Saturday Morning Promises – The Slave That Came Home

DailyDevotion_1Saturday Morning Promises – Great Stories

Paul, a prisoner of Christ Jesus, and Timothy our brother, to Philemon our beloved friend and fellow laborer, to the beloved Apphia, Archippus our fellow soldier, and to the church in your house: Grace to you and peace from God our Father and the Lord Jesus Christ. I thank my God, making mention of you always in my prayers, hearing of your love and faith which you have toward the Lord Jesus and toward all the saints, that the sharing of your faith may become effective by the acknowledgment of every good thing which is in you in Christ Jesus. For we have great joy and consolation in your love, because the hearts of the saints have been refreshed by you, brother. Therefore, though I might be very bold in Christ to command you what is fitting, yet for love’s sake I rather appeal to you–being such a one as Paul, the aged, and now also a prisoner of Jesus Christ–I appeal to you for my son Onesimus, whom I have begotten while in my chains, who once was unprofitable to you, but now is profitable to you and to me. I am sending him back. You therefore receive him, that is, my own heart, whom I wished to keep with me, that on your behalf he might minister to me in my chains for the gospel. But without your consent I wanted to do nothing, that your good deed might not be by compulsion, as it were, but voluntary. For perhaps he departed for a while for this purpose, that you might receive him forever, no longer as a slave but more than a slave–a beloved brother, especially to me but how much more to you, both in the flesh and in the Lord. If then you count me as a partner, receive him as you would me. But if he has wronged you or owes anything, put that on my account. I, Paul, am writing with my own hand. I will repay–not to mention to you that you owe me even your own self besides. Yes, brother, let me have joy from you in the Lord; refresh my heart in the Lord. Having confidence in your obedience, I write to you, knowing that you will do even more than I say. But, meanwhile, also prepare a guest room for me, for I trust that through your prayers I shall be granted to you. Epaphras, my fellow prisoner in Christ Jesus, greets you, as do Mark, Aristarchus, Demas, Luke, my fellow laborers. The grace of our Lord Jesus Christ be with your spirit. Amen. (Philemon 1:1-25)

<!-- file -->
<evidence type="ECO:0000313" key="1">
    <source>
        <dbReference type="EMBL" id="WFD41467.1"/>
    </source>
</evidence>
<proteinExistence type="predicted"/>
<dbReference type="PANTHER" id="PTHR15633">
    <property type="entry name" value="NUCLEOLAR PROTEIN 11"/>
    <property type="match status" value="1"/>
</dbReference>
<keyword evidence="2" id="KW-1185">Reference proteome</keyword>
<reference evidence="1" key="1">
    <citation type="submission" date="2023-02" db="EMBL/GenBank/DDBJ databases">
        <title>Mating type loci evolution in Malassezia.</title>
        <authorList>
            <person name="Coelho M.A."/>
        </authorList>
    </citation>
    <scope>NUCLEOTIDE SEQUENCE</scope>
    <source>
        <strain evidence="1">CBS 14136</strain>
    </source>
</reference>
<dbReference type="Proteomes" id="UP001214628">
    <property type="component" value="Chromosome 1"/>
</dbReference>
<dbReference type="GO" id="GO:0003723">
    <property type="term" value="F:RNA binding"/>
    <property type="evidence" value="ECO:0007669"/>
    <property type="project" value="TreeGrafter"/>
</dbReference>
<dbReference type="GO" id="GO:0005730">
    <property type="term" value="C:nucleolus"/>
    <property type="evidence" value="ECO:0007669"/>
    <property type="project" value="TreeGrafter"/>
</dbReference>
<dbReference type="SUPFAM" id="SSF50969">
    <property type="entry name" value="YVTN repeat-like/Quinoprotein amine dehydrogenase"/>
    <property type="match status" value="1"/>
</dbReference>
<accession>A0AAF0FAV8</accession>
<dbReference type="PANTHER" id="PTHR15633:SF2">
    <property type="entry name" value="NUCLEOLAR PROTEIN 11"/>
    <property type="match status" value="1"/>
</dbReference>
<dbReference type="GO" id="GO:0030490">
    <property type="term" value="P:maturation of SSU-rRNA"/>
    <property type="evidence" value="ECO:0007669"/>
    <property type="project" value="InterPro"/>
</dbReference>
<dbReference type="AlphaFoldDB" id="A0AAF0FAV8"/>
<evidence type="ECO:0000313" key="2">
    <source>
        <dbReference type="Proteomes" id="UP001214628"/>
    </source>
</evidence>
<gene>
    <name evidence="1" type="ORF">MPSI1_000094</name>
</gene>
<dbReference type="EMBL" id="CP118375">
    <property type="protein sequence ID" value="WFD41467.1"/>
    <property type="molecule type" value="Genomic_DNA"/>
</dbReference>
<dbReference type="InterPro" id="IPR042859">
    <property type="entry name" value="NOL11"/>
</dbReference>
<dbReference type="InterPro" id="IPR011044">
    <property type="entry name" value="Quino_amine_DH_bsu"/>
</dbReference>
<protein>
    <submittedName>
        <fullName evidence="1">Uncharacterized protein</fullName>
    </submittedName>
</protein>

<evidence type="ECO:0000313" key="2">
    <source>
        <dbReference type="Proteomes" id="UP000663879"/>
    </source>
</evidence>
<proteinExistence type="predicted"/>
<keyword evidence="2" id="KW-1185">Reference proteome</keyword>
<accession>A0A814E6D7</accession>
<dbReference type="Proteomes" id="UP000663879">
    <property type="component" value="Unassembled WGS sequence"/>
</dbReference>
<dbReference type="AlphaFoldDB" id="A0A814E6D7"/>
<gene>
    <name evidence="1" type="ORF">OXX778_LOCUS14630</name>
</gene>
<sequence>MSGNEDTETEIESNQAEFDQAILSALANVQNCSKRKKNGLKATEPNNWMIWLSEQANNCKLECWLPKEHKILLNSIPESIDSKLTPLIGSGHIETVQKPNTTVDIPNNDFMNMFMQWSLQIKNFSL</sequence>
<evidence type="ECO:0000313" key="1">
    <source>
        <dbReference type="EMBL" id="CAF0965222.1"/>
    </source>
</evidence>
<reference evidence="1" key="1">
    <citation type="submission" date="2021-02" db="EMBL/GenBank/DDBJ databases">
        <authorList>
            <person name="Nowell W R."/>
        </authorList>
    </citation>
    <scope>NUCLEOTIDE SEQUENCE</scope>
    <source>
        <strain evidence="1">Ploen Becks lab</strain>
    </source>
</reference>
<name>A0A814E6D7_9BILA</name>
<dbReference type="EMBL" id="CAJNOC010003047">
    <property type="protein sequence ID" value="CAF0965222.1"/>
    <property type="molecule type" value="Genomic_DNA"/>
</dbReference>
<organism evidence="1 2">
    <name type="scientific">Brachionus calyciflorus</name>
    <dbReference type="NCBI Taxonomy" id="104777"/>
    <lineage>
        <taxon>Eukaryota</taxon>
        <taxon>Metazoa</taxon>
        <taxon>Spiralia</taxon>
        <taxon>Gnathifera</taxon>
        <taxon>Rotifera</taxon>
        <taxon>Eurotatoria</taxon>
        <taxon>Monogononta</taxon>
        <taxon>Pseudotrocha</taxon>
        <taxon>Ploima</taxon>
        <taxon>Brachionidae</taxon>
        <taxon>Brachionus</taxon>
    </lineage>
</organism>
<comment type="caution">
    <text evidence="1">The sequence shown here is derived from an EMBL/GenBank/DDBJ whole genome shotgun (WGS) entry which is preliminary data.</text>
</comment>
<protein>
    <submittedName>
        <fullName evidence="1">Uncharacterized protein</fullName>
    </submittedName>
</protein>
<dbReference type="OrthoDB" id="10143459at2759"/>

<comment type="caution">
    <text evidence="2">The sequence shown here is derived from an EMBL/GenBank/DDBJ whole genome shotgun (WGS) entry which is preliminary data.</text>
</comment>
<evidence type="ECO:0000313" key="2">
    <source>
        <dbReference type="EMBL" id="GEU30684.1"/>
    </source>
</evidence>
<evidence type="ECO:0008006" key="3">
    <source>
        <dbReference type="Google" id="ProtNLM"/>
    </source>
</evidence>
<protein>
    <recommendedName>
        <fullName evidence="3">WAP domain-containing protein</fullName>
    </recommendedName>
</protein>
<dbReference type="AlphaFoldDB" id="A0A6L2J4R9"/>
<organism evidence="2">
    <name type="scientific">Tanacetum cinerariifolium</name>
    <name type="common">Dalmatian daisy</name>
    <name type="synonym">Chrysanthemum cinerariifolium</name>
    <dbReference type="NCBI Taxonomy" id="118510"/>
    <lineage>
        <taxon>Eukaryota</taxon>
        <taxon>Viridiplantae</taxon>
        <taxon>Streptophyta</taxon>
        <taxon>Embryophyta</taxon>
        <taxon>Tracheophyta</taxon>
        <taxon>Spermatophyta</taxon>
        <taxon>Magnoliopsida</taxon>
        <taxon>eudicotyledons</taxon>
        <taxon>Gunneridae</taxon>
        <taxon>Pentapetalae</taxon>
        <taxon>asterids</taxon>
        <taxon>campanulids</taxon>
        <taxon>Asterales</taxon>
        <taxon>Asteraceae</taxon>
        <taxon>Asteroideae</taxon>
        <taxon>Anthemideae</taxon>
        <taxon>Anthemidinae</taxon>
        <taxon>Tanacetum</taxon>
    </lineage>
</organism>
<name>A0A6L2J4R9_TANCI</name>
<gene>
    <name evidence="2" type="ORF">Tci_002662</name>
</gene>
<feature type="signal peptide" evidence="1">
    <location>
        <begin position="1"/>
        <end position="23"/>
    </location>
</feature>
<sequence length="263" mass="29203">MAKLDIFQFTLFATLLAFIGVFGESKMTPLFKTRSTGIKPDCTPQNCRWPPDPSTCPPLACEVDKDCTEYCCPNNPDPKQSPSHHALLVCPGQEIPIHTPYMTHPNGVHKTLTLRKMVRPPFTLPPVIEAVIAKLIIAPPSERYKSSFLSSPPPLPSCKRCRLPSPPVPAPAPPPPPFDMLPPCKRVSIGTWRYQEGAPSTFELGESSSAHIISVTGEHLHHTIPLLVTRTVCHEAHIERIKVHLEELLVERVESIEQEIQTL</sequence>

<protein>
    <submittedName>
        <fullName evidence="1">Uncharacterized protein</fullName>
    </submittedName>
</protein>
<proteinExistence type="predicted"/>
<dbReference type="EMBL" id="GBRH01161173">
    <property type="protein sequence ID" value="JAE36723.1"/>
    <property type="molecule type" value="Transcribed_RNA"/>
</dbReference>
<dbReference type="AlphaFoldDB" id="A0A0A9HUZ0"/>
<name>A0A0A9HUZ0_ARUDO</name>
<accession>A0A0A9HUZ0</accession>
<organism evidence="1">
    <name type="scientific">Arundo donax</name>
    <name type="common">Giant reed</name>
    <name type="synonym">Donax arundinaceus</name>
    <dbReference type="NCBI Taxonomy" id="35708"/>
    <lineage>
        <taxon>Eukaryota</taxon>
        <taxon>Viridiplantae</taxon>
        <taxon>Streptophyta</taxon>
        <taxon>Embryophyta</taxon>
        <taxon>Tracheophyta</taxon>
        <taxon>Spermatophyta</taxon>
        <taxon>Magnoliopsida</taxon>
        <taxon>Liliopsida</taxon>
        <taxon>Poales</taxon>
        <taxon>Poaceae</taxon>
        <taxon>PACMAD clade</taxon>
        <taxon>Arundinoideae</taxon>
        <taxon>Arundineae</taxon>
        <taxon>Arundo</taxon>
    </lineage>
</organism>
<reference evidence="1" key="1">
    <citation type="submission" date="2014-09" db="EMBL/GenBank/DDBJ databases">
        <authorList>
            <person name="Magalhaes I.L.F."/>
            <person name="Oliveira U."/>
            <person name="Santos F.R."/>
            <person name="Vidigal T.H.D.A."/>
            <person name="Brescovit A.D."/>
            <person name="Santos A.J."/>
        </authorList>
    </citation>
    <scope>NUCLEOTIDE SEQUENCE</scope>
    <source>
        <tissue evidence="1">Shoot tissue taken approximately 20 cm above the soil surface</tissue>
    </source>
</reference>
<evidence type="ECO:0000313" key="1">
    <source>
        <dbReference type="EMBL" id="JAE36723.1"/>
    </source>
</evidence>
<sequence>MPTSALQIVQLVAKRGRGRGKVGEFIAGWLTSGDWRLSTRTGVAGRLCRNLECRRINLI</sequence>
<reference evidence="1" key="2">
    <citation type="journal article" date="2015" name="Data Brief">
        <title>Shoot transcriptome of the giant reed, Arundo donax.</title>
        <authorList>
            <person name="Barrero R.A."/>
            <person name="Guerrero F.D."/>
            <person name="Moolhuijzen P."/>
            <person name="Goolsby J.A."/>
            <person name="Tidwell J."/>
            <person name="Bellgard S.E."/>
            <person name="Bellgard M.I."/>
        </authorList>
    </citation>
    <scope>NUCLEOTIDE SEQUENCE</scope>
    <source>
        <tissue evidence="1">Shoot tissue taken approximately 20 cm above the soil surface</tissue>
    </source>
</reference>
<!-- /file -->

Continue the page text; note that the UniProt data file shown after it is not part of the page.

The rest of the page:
The Slave That Came Home

It is not the smallest book in the Bible but it is not the largest. Weighing in at 438 words the book of Philemon is sandwiched between Paul’s letter to Titus and the powerful Hebrew book. Its main subject is a runaway slave named Onesimus. A Christian named Philemon was the master of Onesimus and at some time the slave had fled from his master. Making contact with Paul Onesimus had obeyed the gospel. Torn between his own desire to have Onesimus be a part of his work and sending him back, Paul writes this letter to his friend and fellow laborer asking Philemon to receive his runaway slave back. The good news was that Onesimus had become a Christian.

Paul weaves into his letter sincere appeals to the good character of Philemon. He implores him of the man he lost who was not profitable is being returned as one of great blessing because of his faith in Christ. The gospel changes hearts. It may not change a station in life (such as slavery) but it will change a relationship. How wonderful the message of redemption can move a heart to do more with their life than before. The reason Onesimus ran away is unknown but the reason for his return is known. A slave of Christ was going back to be the obedient servant as the will of God required.

Turn the camera a few weeks later when the slave returns home. Philemon is concerned Onesimus ran away but in reading the letter tears of joy fill his heart. Embracing the slave he now calls him “brother.” What a story of conversion. The home of Philemon with Apphia, Archippus and the church rejoice in the new child of God – brother Onesimus. Now that is a great story.

Conversion is primarily an unselfing. (E. T. Starbuck, The Psychology of Religion, 1901)

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